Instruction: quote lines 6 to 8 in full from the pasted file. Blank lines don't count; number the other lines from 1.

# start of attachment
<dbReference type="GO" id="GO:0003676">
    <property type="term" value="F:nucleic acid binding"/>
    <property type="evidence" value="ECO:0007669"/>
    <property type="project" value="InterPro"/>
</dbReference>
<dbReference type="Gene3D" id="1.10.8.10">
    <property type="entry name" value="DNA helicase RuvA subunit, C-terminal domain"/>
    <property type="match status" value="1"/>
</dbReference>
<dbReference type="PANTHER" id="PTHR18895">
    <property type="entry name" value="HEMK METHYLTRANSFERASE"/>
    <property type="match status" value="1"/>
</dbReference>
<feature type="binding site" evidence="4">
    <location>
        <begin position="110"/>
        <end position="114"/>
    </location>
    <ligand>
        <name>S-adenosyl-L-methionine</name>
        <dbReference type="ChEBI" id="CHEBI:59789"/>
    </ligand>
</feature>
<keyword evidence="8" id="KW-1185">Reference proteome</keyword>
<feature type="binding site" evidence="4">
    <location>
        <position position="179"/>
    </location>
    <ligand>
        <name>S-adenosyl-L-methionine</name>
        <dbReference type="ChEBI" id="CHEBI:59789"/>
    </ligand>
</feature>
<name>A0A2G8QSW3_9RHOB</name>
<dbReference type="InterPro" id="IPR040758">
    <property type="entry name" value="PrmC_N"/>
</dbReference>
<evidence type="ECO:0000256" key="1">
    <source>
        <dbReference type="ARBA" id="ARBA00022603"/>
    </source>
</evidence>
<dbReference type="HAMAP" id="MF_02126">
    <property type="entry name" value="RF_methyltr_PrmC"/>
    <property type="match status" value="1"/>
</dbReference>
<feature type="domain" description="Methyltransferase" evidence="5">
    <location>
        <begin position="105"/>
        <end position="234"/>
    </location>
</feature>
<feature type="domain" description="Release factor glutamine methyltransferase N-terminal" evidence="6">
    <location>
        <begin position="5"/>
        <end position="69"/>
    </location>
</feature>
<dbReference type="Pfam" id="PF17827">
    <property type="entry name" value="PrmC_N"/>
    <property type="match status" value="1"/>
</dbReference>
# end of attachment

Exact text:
<dbReference type="Gene3D" id="1.10.8.10">
    <property type="entry name" value="DNA helicase RuvA subunit, C-terminal domain"/>
    <property type="match status" value="1"/>